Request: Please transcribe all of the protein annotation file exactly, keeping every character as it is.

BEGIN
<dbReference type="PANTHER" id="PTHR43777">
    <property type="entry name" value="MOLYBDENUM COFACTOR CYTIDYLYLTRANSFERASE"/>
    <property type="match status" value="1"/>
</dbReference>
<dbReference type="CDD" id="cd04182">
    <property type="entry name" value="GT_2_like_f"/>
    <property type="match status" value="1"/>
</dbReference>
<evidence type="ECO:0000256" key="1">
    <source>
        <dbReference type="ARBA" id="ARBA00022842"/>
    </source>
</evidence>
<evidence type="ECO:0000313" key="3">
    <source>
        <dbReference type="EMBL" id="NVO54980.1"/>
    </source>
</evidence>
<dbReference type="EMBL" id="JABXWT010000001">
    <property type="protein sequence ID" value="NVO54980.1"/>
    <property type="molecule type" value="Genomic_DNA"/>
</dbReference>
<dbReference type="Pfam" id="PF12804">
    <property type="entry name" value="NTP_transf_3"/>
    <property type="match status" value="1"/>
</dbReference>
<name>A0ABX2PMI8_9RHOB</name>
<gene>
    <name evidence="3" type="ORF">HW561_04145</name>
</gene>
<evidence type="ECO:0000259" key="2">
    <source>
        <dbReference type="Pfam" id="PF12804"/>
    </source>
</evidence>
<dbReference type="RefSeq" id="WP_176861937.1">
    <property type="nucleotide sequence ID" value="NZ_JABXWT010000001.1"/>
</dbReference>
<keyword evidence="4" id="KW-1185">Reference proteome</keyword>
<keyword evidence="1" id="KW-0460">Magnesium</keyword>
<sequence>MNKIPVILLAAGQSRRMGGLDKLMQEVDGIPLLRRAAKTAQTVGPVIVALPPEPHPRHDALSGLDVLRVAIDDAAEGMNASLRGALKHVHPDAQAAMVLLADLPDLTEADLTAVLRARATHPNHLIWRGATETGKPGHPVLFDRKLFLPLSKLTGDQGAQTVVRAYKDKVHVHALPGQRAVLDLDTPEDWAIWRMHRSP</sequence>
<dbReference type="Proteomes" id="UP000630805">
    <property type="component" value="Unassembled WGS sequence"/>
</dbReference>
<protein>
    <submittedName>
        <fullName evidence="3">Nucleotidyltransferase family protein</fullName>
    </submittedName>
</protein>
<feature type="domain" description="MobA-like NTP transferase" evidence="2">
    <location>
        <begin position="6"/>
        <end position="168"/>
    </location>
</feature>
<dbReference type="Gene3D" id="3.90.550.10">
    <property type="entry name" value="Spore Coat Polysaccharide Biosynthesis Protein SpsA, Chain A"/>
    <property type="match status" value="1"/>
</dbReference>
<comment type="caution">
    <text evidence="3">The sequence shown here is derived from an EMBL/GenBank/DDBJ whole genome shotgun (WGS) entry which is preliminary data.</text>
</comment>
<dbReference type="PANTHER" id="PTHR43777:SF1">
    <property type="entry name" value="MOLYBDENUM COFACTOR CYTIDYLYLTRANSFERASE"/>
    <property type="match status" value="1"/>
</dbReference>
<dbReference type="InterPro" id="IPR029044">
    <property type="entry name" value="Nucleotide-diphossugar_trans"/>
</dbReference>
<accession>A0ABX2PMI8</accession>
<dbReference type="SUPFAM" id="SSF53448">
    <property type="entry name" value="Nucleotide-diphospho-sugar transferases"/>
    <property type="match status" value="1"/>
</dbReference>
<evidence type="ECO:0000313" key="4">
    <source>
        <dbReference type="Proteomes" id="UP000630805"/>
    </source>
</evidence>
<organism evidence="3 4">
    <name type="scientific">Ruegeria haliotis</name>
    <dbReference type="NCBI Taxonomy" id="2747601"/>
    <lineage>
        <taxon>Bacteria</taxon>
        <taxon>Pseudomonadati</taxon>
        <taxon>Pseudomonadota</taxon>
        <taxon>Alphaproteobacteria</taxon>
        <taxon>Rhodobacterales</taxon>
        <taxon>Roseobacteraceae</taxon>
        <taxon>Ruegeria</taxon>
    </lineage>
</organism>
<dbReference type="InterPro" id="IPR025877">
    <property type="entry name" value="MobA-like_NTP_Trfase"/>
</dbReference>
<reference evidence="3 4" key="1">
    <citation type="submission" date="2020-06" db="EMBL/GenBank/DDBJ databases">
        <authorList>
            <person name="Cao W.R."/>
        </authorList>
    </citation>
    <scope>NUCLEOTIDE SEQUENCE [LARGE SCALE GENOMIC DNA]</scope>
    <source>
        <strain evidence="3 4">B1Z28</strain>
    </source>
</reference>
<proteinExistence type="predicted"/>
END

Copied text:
<dbReference type="PANTHER" id="PTHR43777">
    <property type="entry name" value="MOLYBDENUM COFACTOR CYTIDYLYLTRANSFERASE"/>
    <property type="match status" value="1"/>
</dbReference>
<dbReference type="CDD" id="cd04182">
    <property type="entry name" value="GT_2_like_f"/>
    <property type="match status" value="1"/>
</dbReference>
<evidence type="ECO:0000256" key="1">
    <source>
        <dbReference type="ARBA" id="ARBA00022842"/>
    </source>
</evidence>
<evidence type="ECO:0000313" key="3">
    <source>
        <dbReference type="EMBL" id="NVO54980.1"/>
    </source>
</evidence>
<dbReference type="EMBL" id="JABXWT010000001">
    <property type="protein sequence ID" value="NVO54980.1"/>
    <property type="molecule type" value="Genomic_DNA"/>
</dbReference>
<dbReference type="Pfam" id="PF12804">
    <property type="entry name" value="NTP_transf_3"/>
    <property type="match status" value="1"/>
</dbReference>
<name>A0ABX2PMI8_9RHOB</name>
<gene>
    <name evidence="3" type="ORF">HW561_04145</name>
</gene>
<evidence type="ECO:0000259" key="2">
    <source>
        <dbReference type="Pfam" id="PF12804"/>
    </source>
</evidence>
<dbReference type="RefSeq" id="WP_176861937.1">
    <property type="nucleotide sequence ID" value="NZ_JABXWT010000001.1"/>
</dbReference>
<keyword evidence="4" id="KW-1185">Reference proteome</keyword>
<keyword evidence="1" id="KW-0460">Magnesium</keyword>
<sequence>MNKIPVILLAAGQSRRMGGLDKLMQEVDGIPLLRRAAKTAQTVGPVIVALPPEPHPRHDALSGLDVLRVAIDDAAEGMNASLRGALKHVHPDAQAAMVLLADLPDLTEADLTAVLRARATHPNHLIWRGATETGKPGHPVLFDRKLFLPLSKLTGDQGAQTVVRAYKDKVHVHALPGQRAVLDLDTPEDWAIWRMHRSP</sequence>
<dbReference type="Proteomes" id="UP000630805">
    <property type="component" value="Unassembled WGS sequence"/>
</dbReference>
<protein>
    <submittedName>
        <fullName evidence="3">Nucleotidyltransferase family protein</fullName>
    </submittedName>
</protein>
<feature type="domain" description="MobA-like NTP transferase" evidence="2">
    <location>
        <begin position="6"/>
        <end position="168"/>
    </location>
</feature>
<dbReference type="Gene3D" id="3.90.550.10">
    <property type="entry name" value="Spore Coat Polysaccharide Biosynthesis Protein SpsA, Chain A"/>
    <property type="match status" value="1"/>
</dbReference>
<comment type="caution">
    <text evidence="3">The sequence shown here is derived from an EMBL/GenBank/DDBJ whole genome shotgun (WGS) entry which is preliminary data.</text>
</comment>
<dbReference type="PANTHER" id="PTHR43777:SF1">
    <property type="entry name" value="MOLYBDENUM COFACTOR CYTIDYLYLTRANSFERASE"/>
    <property type="match status" value="1"/>
</dbReference>
<dbReference type="InterPro" id="IPR029044">
    <property type="entry name" value="Nucleotide-diphossugar_trans"/>
</dbReference>
<accession>A0ABX2PMI8</accession>
<dbReference type="SUPFAM" id="SSF53448">
    <property type="entry name" value="Nucleotide-diphospho-sugar transferases"/>
    <property type="match status" value="1"/>
</dbReference>
<evidence type="ECO:0000313" key="4">
    <source>
        <dbReference type="Proteomes" id="UP000630805"/>
    </source>
</evidence>
<organism evidence="3 4">
    <name type="scientific">Ruegeria haliotis</name>
    <dbReference type="NCBI Taxonomy" id="2747601"/>
    <lineage>
        <taxon>Bacteria</taxon>
        <taxon>Pseudomonadati</taxon>
        <taxon>Pseudomonadota</taxon>
        <taxon>Alphaproteobacteria</taxon>
        <taxon>Rhodobacterales</taxon>
        <taxon>Roseobacteraceae</taxon>
        <taxon>Ruegeria</taxon>
    </lineage>
</organism>
<dbReference type="InterPro" id="IPR025877">
    <property type="entry name" value="MobA-like_NTP_Trfase"/>
</dbReference>
<reference evidence="3 4" key="1">
    <citation type="submission" date="2020-06" db="EMBL/GenBank/DDBJ databases">
        <authorList>
            <person name="Cao W.R."/>
        </authorList>
    </citation>
    <scope>NUCLEOTIDE SEQUENCE [LARGE SCALE GENOMIC DNA]</scope>
    <source>
        <strain evidence="3 4">B1Z28</strain>
    </source>
</reference>
<proteinExistence type="predicted"/>